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Lethbridge Herald Newspaper Archives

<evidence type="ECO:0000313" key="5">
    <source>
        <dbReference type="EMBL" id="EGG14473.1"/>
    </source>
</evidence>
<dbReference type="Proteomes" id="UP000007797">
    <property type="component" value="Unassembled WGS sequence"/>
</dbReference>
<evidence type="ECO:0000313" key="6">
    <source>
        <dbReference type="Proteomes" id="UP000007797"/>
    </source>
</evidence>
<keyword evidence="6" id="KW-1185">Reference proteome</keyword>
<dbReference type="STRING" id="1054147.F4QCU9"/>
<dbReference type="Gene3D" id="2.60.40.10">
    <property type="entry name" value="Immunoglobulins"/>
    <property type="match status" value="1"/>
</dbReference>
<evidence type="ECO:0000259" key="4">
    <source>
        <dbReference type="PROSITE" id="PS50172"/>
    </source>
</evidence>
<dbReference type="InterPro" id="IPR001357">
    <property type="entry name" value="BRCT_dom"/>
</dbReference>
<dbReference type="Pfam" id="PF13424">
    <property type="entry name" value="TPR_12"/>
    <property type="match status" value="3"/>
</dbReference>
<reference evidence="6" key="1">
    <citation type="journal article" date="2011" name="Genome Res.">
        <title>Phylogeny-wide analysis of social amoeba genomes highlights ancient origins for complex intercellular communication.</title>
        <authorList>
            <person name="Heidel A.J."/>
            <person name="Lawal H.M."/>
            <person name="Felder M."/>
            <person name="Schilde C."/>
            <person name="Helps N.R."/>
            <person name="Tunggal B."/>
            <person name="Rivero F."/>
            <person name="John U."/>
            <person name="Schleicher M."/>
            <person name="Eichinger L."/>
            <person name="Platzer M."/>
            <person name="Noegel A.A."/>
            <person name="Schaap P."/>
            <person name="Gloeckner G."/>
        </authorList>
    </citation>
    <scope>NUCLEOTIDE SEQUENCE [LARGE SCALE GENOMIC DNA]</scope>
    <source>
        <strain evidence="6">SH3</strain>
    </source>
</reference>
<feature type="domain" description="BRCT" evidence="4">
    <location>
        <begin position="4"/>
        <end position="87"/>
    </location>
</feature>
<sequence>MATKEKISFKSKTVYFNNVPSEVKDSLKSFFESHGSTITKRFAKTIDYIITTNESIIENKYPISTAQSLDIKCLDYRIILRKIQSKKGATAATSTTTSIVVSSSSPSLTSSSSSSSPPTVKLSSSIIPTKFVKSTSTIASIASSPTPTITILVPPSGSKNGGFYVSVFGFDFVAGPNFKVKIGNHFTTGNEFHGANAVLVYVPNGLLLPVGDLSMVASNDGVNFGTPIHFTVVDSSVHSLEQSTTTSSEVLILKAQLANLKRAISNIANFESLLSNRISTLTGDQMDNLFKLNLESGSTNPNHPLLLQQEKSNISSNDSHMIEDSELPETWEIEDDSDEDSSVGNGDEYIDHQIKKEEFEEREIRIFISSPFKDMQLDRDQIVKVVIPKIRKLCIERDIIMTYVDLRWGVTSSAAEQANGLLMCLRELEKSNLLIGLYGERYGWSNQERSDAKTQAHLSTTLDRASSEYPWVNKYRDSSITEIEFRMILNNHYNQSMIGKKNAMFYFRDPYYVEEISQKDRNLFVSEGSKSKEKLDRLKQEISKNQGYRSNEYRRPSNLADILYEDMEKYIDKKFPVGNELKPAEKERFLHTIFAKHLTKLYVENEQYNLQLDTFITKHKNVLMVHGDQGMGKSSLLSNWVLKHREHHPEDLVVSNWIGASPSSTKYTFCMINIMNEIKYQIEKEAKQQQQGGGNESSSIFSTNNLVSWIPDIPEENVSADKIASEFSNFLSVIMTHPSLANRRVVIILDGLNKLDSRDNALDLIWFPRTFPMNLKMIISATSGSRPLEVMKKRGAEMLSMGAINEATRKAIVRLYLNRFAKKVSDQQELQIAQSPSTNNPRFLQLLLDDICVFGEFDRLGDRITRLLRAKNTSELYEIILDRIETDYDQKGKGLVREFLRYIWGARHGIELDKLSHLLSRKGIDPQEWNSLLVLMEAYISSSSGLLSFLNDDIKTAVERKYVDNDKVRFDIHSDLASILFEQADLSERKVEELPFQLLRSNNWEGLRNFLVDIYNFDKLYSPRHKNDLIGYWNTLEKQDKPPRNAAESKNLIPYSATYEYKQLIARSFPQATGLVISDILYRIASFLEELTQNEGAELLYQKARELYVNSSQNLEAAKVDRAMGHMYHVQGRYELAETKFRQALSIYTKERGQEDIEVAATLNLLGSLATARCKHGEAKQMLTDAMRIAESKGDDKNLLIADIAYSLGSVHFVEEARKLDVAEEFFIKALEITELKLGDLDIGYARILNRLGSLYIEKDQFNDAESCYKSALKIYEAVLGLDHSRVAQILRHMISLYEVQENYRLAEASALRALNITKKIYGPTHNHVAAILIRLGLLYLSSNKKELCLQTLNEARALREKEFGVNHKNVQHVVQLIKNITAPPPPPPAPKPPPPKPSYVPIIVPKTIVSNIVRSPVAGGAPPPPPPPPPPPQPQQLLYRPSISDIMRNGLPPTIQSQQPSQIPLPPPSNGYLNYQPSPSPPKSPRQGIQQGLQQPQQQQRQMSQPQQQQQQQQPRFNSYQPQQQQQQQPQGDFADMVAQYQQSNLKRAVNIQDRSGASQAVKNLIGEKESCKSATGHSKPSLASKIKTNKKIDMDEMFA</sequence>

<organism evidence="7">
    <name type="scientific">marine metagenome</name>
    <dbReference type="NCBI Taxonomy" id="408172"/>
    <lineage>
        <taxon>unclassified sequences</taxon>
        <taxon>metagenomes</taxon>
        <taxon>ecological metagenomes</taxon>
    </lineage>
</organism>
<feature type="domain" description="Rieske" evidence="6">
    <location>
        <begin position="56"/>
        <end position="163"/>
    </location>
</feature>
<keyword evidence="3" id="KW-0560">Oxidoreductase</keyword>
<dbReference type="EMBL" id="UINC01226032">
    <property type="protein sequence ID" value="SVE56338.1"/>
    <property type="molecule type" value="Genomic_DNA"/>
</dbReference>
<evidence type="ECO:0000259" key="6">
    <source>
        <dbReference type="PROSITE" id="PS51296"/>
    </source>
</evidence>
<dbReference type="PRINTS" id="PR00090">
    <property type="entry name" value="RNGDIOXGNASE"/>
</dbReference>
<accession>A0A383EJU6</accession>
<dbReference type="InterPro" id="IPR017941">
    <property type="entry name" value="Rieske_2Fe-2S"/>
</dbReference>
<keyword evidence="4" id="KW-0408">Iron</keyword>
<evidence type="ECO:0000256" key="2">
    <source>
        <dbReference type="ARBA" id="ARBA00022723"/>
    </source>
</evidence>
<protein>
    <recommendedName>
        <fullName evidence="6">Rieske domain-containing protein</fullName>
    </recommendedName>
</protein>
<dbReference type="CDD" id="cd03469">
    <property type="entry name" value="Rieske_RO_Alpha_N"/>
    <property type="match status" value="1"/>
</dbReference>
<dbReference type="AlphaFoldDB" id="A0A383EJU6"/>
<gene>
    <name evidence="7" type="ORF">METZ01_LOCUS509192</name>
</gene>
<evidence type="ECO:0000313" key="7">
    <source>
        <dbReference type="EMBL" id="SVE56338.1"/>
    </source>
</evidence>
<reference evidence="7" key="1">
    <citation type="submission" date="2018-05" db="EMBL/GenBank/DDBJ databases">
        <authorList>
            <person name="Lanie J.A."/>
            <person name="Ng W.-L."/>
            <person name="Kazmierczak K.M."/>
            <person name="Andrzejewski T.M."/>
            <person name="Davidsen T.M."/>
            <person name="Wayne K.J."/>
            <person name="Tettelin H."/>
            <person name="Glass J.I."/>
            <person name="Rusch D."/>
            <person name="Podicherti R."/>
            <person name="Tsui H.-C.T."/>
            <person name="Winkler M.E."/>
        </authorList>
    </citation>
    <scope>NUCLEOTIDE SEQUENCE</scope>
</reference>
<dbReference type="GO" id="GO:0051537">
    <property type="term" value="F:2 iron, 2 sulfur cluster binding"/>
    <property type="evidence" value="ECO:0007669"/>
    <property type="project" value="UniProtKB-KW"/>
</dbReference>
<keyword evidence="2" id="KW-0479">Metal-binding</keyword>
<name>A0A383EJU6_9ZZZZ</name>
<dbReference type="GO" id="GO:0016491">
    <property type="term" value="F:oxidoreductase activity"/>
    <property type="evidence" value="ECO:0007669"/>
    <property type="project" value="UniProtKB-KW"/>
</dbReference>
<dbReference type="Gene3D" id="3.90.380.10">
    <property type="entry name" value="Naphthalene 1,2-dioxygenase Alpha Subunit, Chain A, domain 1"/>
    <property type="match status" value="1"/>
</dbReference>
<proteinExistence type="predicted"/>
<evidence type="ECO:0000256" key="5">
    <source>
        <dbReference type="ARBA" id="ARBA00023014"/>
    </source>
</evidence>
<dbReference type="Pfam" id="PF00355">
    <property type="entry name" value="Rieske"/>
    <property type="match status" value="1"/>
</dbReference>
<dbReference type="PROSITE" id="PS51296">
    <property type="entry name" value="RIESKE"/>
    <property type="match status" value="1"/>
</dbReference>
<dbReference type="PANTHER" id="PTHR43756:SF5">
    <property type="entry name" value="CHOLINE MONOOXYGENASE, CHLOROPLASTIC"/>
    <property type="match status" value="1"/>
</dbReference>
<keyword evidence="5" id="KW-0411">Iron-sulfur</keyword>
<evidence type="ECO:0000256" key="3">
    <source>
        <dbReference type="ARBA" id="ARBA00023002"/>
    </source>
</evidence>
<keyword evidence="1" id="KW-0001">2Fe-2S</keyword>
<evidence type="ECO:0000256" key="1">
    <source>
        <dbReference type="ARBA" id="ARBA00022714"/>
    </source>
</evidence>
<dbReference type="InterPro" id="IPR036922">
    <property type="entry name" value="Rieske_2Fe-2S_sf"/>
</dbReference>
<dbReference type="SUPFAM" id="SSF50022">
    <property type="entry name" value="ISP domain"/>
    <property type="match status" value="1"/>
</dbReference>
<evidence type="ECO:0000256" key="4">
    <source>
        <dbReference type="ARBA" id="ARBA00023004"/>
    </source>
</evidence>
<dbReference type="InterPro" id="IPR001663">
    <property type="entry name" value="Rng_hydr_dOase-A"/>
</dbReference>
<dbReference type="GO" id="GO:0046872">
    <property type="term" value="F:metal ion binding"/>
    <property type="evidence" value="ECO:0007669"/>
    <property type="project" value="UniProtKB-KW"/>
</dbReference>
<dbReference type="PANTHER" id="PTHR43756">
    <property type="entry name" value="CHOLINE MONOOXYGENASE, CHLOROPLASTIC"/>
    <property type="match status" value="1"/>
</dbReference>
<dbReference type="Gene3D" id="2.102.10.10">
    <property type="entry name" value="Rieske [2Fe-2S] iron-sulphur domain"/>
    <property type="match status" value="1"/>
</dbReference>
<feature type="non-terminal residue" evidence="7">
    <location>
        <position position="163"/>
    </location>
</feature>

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Lethbridge Herald (Newspaper) - December 16, 1912, Lethbridge, Alberta VOLUME VI. TEN PAGES Letlibridsc Alberta. Monday, Dcfciiihcr lO, 1912. PRICE-FIVE CENTS Numberl HOME RIHE BILL HAS Wl PASSED COMMITTE STAGES Go Through Commons and be Rejected by the Lords ONE GOOD JOKE Unionist Members Delivering Speeches Prepared by Conservative Newspaper Man London, Dec. AUSTRIA'S HIQH-HANDED ACT Rome. Doc. 16.-The stenmboat sor. vice between Venice aiid Trieste has been suspenaed for bIx days by the Austrian government.. The Lloyd packets have been reciuUltionod for the transport of troops. Tho commercial interests are protesting ag alnst tills measure. JAPAN'S CABINET CAUSES WORRYING ELDER STATESMEN DIDN'T HELP EMPEROB OUT-HE CALLS ON KAT08URA LIVERPOOL STOCK MARKET Liverpool, Dec. 14.-John Uogers & Co. calbe that with the re-opening of the Irish ports there was a fair supply of cattle, at Bltlsenhead today and prices were reduced from last week's ,, ,,, ihlsh figure. Today's ciuotations may lO.-Tlm colnmiUec,^,^ ^^^^^ ^^ ^3^^ p^^ p^,,,j �tai^c ot tlic home tulc bill was com-] plctcd (n tlie house of confiijons without further disiturbaiicc by the Unionists. They arc reserving tlicm- selvcs for a grand outbreak on the vision of the third reading- which cannot be taken until about the second week in .January. Owing to the deliberate policy of the opposition in absurdly protracting discussions on trivial points, a great part ot tho bill was closured without any discussion and this is the great point that will be made in tlie house of lords. Tliat house is expected to give the bill its first reading and then reject it on second reading. Already the Unionist peers have been notified that the largest possible muster is expected to dcmonstr.ite tlie overwhelming hostility to the bill in the house of lords. U tlie unionists cannot get it rejected by a ten to one vote they will not be satisfied. In order to come within the provisions ot the veto act the bill must tor Irish steers. Tokio, Doc. IC-The Emperor of Japan has decided to Issue tomoiTow a special rescript ordering Prince Taro Kataura to form a cabinet, owing to the fact that the elder statesmen after a number of conferences have failed to recommend anyone as premier to take the place of MaTquls Salonjl. The selection ot tho other members of the cabinet by Prince Katsura, will, it is believed, take some days, but It la tbotiglit the new cabinet will bo complete by Friday. It fa understood that Takaakl Kato, Ambassador to Great Britain, will become foreign minister, and Baron Shim'pelgoto, former minister of communications, will receive the portfolio ot Minister of the Interior. Only 25 Per Cent, of Leth-bridge Issue Was Taken at 92' A WILL BOILD CREAMERY IN LETiRIDGE Have Sufficient Number of Cows Signed for to Make a Good Start At last I^ethbrldge Is to have a creamery. After an agitation extencP"| ing over several years, a partj* ot local men headed by dairymen in the district, and W. II. Johnson in the city, have formed a company to be known as the Lethbridge Creamery he. passed in two succeeding sessions: co., Ltd. The company Is capitalized ot parliament in two succeeding,! years without the change oven ot a comma, As the house ot lords will not at 125,000 with permission to increase the capital stock to ?10O,O0O. Already . $10,000 has been subscribed, and permit any amendment lo be made,! there is no doubt that the remainder the ministers responsible, Prenfiet ot the issue will be taken up within Aaquith, Irish Secretary BitrcU. the a very short time by men who are law ofllccrB and tlic Irish leader, Erectly interested in the success of �John Redmond, will spend a good project. part ol the Christmas holidays go- The company will obtain a tompor- ing over the bill word Sor word, so'^ry site in the city, as near the cen-thot any- necessary revision may be ^re as possible. Later It Is their in-made on the report stage in the tention. to secure a site oa the city ^^n^" , I industrial subdivision. The Umomsts were exposed to The charter ot the company has also great discomfiture on the last even- ,ge, geucred, having been signed In li:dmonton last week. Among the ing ot the committee stage, when Jeremiah MacVcagh, (Nationalist-, namo8"iD7\ho7rappeaVang"a8 "founders produced a circular addressed to the a Unionist members with the approv I of the U'niomst leaders ofiering them ready-made speeches for delivery against any clause in the home rule bill. This circular was signed "Solomon Koscnbaum," an editorial wr'i-er on a Conservative newspaper, ai 4 it is stated that Boscnbaum woulu if the company are Mr. Hubbard, Ai ind L. A. Rlgimbal, and A. T. Gould, all milkmen living near the city; \V. G. Smith of Leavltt and Mr. Olson, a kiiryman living near Cardston. The company is endeavoring to obtain ibscribers from among the men en-,\ged In dairying within a radius of all be Included. Already the company has promises , , , , , .iO to 75 miles, so that Taber, Plncher be under the gallery o the house of ^ cardston and Carmangay will commons during the sittings on the ' home rule, willing to give the t-inion- ist members sugRestions for debate^, j,.^^ ^^ t, jt There is no doubt that Rosenbaunf _____^_ j_ ,,�,a _____�u supplied the bulk oi the speeches ili-livercd by minor Unionist members - paraphrases of. speeches cleViver li when Gladstone's bills were under consideration and taken from the re-*, port. Crovcrnm>ont Is Strong Tho government last week brought the Momo Rule bill successfully over its committee stage in the House of Convmons. After the shock of the reversal on the rinancisl amendment of tl)e governmental majority on the bill ministered with clockwork regularity, and has done its work so well that the government's supporters are now prophesying that tlie Liberals are far from being close to their last gasp, will continue in power for two years and certainly thay are not at present acting like men who had reached tho end of their time. On the contrary, tlio talk of laud reform heard so persistently in Wio early fall, is being, revived, ami it is now stated tliat Mr. Lloyd-Gcorge will begin his cajr.-puign in the matter soou. attftr.Ui.o first of the year. SETTLED BY COMPROMISE Newcastle, King., Dec. 15.-The strike of tho employees on the Northeastern Railroad was settled yesterday by a partial surrender on the pan ot the men and some concessions by tho company. WILL ELECTRIFY THE NEW GREAT NORTHERN TO RUN 530 MILES OF ROAD BY ELEC TRICITY London, Dee. 16.-Of the city of Lethbridge $128,100 41/2 per cent, debentures, iseued at 92, the public take* twenty-five per cent, and the underwriter* teventy-fjve per 5ent. The city of Moose Jaw'e $157,500 5 per cent, debenturei, at 98, Isiued by the Bank of Montreal, have been fully tubscrib^d by th public. The latter, and the recent Saskatoon itit^ are the only new Canadian loans to be completely satisfactory Thl� proves that the English ;iliiivestor Insist* on a clear 5 per cent. DESPERADO WAS dENT ON TROUBLE ESCAPED JAIL SHOT A MAN AND WAS RECAPTURED BY BRIOQE CREW Leadvllle, Colo., Dec. 16.--A bandit, suspected ot being Frank L. Smith, who a week ago escaped from Brighton lall, where he was held tor mur-dor, entered the Denver and Hlo Grande station at Pando, twenty miles west of Leadvllle, last night, held up the station agent, 0. N. Kinney, and three other men, marched them down the track, struck Wm. Maxfleld over the head with his revolver, and then shot him dead. An hour and twenty minutes after the hold-up and murder, the bandit wag captured In the ice bunker of a refrigerator car by members of a bridge crow. He is now in Jail at Red Cllffe. He gave his name as Burns, but refused lo answer any other questions. IHE PEACE - J MARRIED St. John, N.B., Dec. 16.-Mi�8 Ena Oustin, a young woman, was married last night to George Mathews, age0*v  GREEK FLEET WORSTED Constantinople, Dec. 16.- The Turkish fleet engaged the Greek fleet off the Island of Lemnos this morning, according to an official telegram from the Dardanelles. The Greek fleet was compelled to withdraw from the action. British Nation to Honor Whitelaw Reid London, Dec. 10.-The Uritish gov- Ruest sprung from our own race, crnmcnt has propoKcd to the United speaking c^c language, sharing with States that a Uritish battleship should convey the body of tho late ambassador to his native land. Premier Asquith in announcing this decision of tlie Kovornment formally in the house today, paid a graceful tribute to tlic deal diplomat. us by birth and inheritance not a few of our most clu'rislied traditions and participai \\% when ho comes hero by what I may desori'c vs his rish:a of our domestic interests and celebrations. "The oTice has been held and adorned by a. long .succession of distinguished men, but I am not using tho tlcship cruiscrk should convey the body of tho late ambassador to his native land. "1 am certain I am interprctini; tho sentimonls of the wliolc hoiuie when I venture in the name of the members to oiler to tho late am bassador's family and to the president and people of thc United States our deep and heartfelt sympathy for the loss of one who was a great Am- It has been arrimed to hold a mc-j language of cxa?;eratiou when I say oricaii, who was none tho less at morial service tor the ambassador in that none of them more fully enter- home among us, and who in a tru.3 Westminster Abbey at noon Friday, ed into its spirit and maintained its and real sense was felt by all ol us to be one 0! ourselves. lu referring to the death of White- special aifor ty thr^n did VVh'tclaw ---------a=-u ____I?J '''"""^"^ said: Reid. He ;;roi.ght to the discliarge ; Sympathetic "Hear Hear the factories of the Laurentia Cp., at '^e ore proceeding with tho ordprs . of its manifold and e.Nacting duties ' ^smpaLneuc near, wear that the'prTncipai c'os't of gWrnmeii^ ''l^ �^l"' '"'^'^^ "'^ Satliered e.vpMicnce of a veteran should fall, on land and tlerc i^ev- ! The new company will put lu a homo- iS'tS" income ?.ief \t[t' XwSe It a new clause advocated by Mayor Hatch is added to the. city charter, which will be considered by the Legislature In February, it'wiHv hereafter be the fault of the' ratepayers of Lethbridge themselves it their .names are not on the'voters' list.. For, when the council meets this week to consider the charter for the first time, the mayor will submit a claiise wb^rvr, by all names will have to ue added to the lists by registration. "There-has always .been- mOlfe"or less trouble ov�r the lists," said Mayor Hatch, "and, of bbiirse,' the'onus always falls on the shoulders of the city officials. .By leaving the lists open lor one month during the fall, all ratepayers could some to the city hall, produce their credentials, and be placed on the lists. This: procedure is In voguo In Austnilla, and In parts of the States, and works well. I believe it is also used in Manitoba and Saskatchewan, in connection with pro. vinclal elections. It puts every ratepayer on the same tooting, and makes it his own fault it his name is not on the list." The council will hold Its last regular meeting tomorrow afternoon, but the charter will not likely be considered at that time, owing to the amount ot routine business to be disposed of. However, Mayor Hatch stated this morning that, as the ratepayers had said In no uncertain voice that they want straight commlsBlon govern-mEnt, the council is going to do its part to bring it about before stepping out to make way for the new legislators. A special meeting, therefore, will be arranged tomorrow, and to this special meeting will be invited the members of the new city council, the Business Men's asaoclation, and any other citizens who may be interested. The hardest question. Mayor Hatch thought, would be to decide the powers of the three commissioners, and Mr. Ball Is obtaining Information from other cities which will help to solve this probkm. The council 'tvill also discuss at the special meeting, tho matter of Insert ing a clnuBo In the new charter, re moving tho cost of revenue-paying utilltloB as a charge against the city's borrowing power, and also allowing the city to nasesR them as it they belonged to a private company. This courae waa advocated by C. F. P. Conybeare, K.C., during the recent election campaign, and, if followed out, would give the city an added borrowing power of.] $1,200,000, the value of the utilities. In this clasa, that is: tho street railway, waterworks and electric light plant, being apioxlmately $1,000,000. Other points which have been touched on by tho Business, Men's assooiSc tlon, and other organizfttione, will al-Bo be discussed at the special meeting, and it is hoped that the city charter will bo in good shape before the end of the year. The principal condltlent of demanded by th* aiiits eemprli� tMa^ Immediate surrender of th� TurklM'' | fortresses of Scutari, Adriane�t� ani^'^ Jmlm, �s the garrisons tt mhMinmd military honors will be grantad; Mw' evacuation of oaatarn Eurapa by Tufff*^, ey as far east aa Tehaulja to � Una W be dellmltstf on th* apot; tha aaaHeaT^" to Ortae*, and th* paymant by ThH^ :.5> ' penses Incurred by ttre allla* an io^''-count of the Turkish prlsenera. The allies In return ar* praparad ta\ , grant complata �mnnAy to tha Mua>^ aulman population In the tarritariaiC> they annsK for any act of heatllity ^ ,~ during the war; the return of all p^l� : sonars; the recognition of tha apirit allow them to deduct that part fram* \ the war.Indemnity Imposed upon Turk, ey which thus woultf remain their only debtor. ety evidence that whatever tho Coii-servatives may tiy to do about making Iho larilT reform the issue, tlio Liburai partv iutends the next eam-paign to lie a Innd cainpnlgn. � 'J'lie' luKuraucp wX Vi\mn whicli U\e Cliani'pllor of the nvclicqiier and ilie govel'uiueiili \)u\\{ snoli splendid hopiis, (I'ontlmieu on paiji; u), gcnizlufT process and will meet this (U'.manii. In Uomogeivizing, tho milk lii llrst pasteurized, then submitted to strong pressure whch drives it llif(iu;;li a vory tine screen, This l>io;iUs tbe Uny globules, tho cre'im \v:il 1101 rl.so, but will remain In Mio milk to;' Hii imleiinila period, lieepliig J (I'linlimii'd on page 5). man of the higlinsl tnilture, a social British nation at the death oC tUcijiifl �i a niosV gpuial and generous American ambassador. "The .\racrit'an amAiassailor ta Uds country lias a position of his own wliii'h i.s indopiMidcnC of his staius anil functions us llie diplomatic ru))-rp.scntalivu of uii cWcrual powri'. ','\Vp I'ofif.id liim ;iK a lunsmnn, lie is alsu ai( luidurud and welioirjcd | of from all parts of the House of Commons punctuated l^remier Asquith's, speech. Arthur .1. 13alfour, in the absenco n-jinrc. Ho was a host in Ifcen sym- ot Andrew Bonar Law of tho opposi-initliy with many ideas ot our Hrit- lion, endorsed the tribute paid to isli life, a iiKin always open and re- tho late ainliussadnr by the Premier. (i>plivi> ami w;Ui il'.e warmest oI|lli^ said that Uie government's pro-heiut.'i. I posal that the body should he i-on- "\Vo propose to si'.gt.',e:-it to the veypil lo the United States on a Inili'd Stall's .u,r)\ernii\iMil ijiat oni! | Hritisli ship would lie approved by liis Majy.slv's liattlesliips, orbat-,e\orv uiti'^'u oi the Uritish iOnipii'e. ROBLIN AT OTTAWA Ottawa, Ont., Dec. W.-Premier Roblln, of Manitoba, is.tri the capital today on his way home' from England. He came via New York. BIG SMASH IN FREIGHT CARt Port William, Ont., Dec, !�.-Sixteen freight cars were smashed up, 'when an eustbound trolght left a broken rail one mils tast of Hilda, forty-seven miles from hero. (t'ontimiuil �iu page 5). London, Dec. 16.-The delegates ol Bulgaria, Scrvia, Montenegro and Greece assembled at noon today In tlie picture gallery of St. James Pal-lace to meet the Turkish delegates in; the conference which is to settle the question wlictlier there is to bo pcac� 01 a continuation ot war In the Balkans. The pienipotcntiaties. were welcomed by Sir Edward Otey, British foreign minister. His ad*" dress was brief but full o( good things for tho succesa of tbe gaithatr ing. He said : "Gentlemen, His Majesty tliaKiBtc desires mc to convey to you his welcome and express his best wishea> for the success of your labor*. It'Is' my agreeable duty to welcome you', on behalf of His Majesty's Rovern-; ment, and I say with what pleaauia your presence is regarded In this country. His Majesty tiie King, being anxious to facilitate your task in'.every way, has placed these rooms in St. James Palace at your disposal. I trust you will And them suitable and at the same time I assure you that Ills Majesty's government will do all in its power to promote your convenience. "You will, I believe, find in this Country an atmosphere o( calm and impartiality which will be favorable to your work and withm these rooms which you occupy you will be really on neutral ground where there will be no policies except your own. "There are dimcultles In all negotiations for peace after a war. 1 will not attempt to estimate what they may be in your case. They have no doubt been tho subject of full in; structions to each set of delegates from their respective governments, but there can be no nobler task than to overcome those dilllcult'os and to accomplish peace as a.result of your own efforts and vour own work. In this way you will lay foundations on which, I trust, will 'be built '>y true wisdom and statesmans'up, tlie prosperity, moral, economic, national and future of your respecti^'o conntries. Without that statesmaush'p the gains of war are of littlo or no wortli to future generations. With that statesmanship the losses ot war can le repaitod and bifctecaess merged in, the realization ot the blessings of peace. "I will aay no more, except to wish you succosB In your task, and to as-BUTe you that .vou have the goodwill': of everyone iu the objoet tor whioti" you have assembled here, and thai' by ucponiplishlng peace you will 'sft care tlio respect of the whole Of Eli-* rope." '  (Continued on page 5). - V -0 4 4 96 08 ;